Maybe one of the biggest stories in luxury travel is that after three long years, China’s outbound tourism is finally back as the government ended its “zero-COVID” policy. Pre-pandemic, China was the most important source market for travel and luxury spending for many Asian countries and key global luxury shopping destinations, particularly in the US and Western Europe. Uncertainty over the future of international travel to and from China, however, pushed many of these countries to look elsewhere for travel spend to reduce their reliance on Chinese visitors. Attempts to diversify tourism sources and luxury spending are likely to continue as the pandemic revealed the limits of relying too heavily on one source market for travel.

Lifestyle extensions provide untapped revenue and brand equity for luxury fashion and beauty players

Our relationship with the home has undergone profound changes since the pandemic, leading to a greater call on discretionary household spending in the luxury category. Indeed, due to the pandemic-induced lockdowns, our living spaces transformed, serving as multifunctional environments encompassing home offices, home gyms, and home entertainment areas, amongst others.

Luxury goods, including branded luxury items, are experiencing a redefinition, aligning themselves with the lifestyle category

Source: Euromonitor International

According to the latest data from Euromonitor International’s home design category, which includes the likes of home furniture, tableware, home décor, soft furnishings, and home fragrances, at the height of the pandemic in 2020-2021, global sales across this category saw an impressive 2% growth (in real terms), while other categories such as luxury travel and personal luxury goods saw steep declines. Sales in the home design category are expected to grow by just under 2% this year, with further growth of 7% predicted over the forecast period.

Similarly, the pandemic sparked a strong desire among consumers for real-life authentic experiences. According to the Euromonitor International Voice of the Consumer: Lifestyles Survey, fielded January to February 2023, many consumers state they want to live more in the moment, with over 50% saying they want to enjoy life and not plan for the future (up by almost nine percentage points compared to 2021), while almost 30% of consumers say they plan to increase their spending and visits to restaurants in 2023 (up by almost five percentage points compared to 2021). The trend transcends industries, particularly those manifesting in luxury travel and hospitality as well as other discretionary categories, and is allowing luxury fashion brands to penetrate this space by venturing further into luxury hospitality with branded cafés, restaurants, food and wine pop-ups and of course, luxury hotels being added to their portfolios.Global Luxury Goods 2023 chart 2.svgThis comes at a time when revenues in luxury hospitality are fast on the road to recovery.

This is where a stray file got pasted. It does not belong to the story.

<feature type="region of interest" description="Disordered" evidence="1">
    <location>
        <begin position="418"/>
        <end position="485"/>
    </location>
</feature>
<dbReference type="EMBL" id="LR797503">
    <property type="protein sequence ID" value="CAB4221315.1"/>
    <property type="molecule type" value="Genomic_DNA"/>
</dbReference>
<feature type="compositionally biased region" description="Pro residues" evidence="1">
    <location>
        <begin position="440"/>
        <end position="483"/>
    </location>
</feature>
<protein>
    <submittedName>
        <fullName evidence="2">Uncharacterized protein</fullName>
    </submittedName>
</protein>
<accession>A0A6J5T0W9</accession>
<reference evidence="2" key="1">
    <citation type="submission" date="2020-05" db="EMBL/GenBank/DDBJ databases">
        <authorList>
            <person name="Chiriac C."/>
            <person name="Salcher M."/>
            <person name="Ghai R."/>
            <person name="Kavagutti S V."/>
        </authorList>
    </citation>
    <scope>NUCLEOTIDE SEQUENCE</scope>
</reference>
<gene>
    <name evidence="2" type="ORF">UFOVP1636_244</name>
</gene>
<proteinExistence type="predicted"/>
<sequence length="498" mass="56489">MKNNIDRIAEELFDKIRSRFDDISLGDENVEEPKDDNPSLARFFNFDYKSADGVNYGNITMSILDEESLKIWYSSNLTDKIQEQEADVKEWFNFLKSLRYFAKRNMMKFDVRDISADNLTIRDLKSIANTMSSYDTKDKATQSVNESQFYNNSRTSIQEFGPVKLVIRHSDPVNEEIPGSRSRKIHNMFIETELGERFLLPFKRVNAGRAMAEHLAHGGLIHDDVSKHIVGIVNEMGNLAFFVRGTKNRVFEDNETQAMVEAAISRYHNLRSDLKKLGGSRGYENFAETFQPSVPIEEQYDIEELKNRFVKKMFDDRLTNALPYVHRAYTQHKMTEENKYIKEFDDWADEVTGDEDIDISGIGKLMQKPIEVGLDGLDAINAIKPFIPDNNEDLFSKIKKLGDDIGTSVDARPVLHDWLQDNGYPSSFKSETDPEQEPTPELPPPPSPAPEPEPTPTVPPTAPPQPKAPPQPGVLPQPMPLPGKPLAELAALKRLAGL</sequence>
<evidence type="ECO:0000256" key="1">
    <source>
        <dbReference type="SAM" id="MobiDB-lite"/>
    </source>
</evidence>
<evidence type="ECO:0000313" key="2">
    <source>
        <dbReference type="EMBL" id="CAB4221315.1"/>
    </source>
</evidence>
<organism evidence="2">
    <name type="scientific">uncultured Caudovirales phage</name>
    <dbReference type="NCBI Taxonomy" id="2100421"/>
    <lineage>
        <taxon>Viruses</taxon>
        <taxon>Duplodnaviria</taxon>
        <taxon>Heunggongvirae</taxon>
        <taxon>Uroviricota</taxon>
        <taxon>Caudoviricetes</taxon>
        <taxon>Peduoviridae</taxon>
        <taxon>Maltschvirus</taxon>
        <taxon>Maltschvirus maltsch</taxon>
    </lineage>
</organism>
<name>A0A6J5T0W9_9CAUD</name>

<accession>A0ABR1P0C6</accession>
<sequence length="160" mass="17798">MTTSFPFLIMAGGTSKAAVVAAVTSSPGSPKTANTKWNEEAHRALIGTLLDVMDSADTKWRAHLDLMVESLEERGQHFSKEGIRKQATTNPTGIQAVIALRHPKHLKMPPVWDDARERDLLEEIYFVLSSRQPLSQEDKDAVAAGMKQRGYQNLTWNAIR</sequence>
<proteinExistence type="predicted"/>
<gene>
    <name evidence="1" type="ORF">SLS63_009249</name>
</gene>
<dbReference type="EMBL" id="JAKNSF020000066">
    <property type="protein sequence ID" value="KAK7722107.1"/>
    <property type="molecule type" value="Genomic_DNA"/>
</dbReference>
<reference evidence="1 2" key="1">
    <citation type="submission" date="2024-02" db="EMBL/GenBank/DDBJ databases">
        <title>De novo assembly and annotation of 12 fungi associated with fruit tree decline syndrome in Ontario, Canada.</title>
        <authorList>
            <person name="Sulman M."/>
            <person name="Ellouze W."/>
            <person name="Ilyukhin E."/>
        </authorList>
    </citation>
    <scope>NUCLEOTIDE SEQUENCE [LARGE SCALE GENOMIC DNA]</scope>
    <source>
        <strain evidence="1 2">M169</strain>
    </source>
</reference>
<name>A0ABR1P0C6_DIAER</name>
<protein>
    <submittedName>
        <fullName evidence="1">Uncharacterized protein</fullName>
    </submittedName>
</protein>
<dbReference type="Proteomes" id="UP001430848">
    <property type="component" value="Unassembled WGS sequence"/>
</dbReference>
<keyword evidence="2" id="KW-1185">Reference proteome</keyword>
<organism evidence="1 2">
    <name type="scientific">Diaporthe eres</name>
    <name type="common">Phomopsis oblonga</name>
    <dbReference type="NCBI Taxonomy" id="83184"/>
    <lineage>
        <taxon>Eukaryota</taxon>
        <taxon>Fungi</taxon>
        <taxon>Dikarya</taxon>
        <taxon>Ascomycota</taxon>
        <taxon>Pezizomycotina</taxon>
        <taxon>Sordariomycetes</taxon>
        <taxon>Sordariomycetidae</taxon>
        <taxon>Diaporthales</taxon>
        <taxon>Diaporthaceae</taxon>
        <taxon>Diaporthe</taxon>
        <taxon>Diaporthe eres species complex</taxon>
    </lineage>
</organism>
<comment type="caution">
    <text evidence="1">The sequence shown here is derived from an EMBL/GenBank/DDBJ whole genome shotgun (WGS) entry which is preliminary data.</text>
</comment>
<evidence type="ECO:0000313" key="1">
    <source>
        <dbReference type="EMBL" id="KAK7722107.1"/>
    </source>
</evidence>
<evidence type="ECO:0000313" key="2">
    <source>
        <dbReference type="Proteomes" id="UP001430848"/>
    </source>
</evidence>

Global sales of luxury hotels grew by a real 27% in 2022 with further real growth of 17% expected by the end of 2023

Source: Euromonitor International

Foodservice outlets, such as cafés/bars and full-service restaurants, are also experiencing an impressive growth trajectory. These opportunities are closely aligned and validated by the Euromonitor International Voice of the Consumer: Lifestyles Survey results from a panel of affluent consumers, who say they intend to spend more in 2023 on travel, wellness, and restaurants over other areas, such as fashion.Global Luxury Goods 2023 chart 3.svg

Read our article China's International Travel Recovery Takes Off for further analysis on the end of China’s “zero-COVID” policy.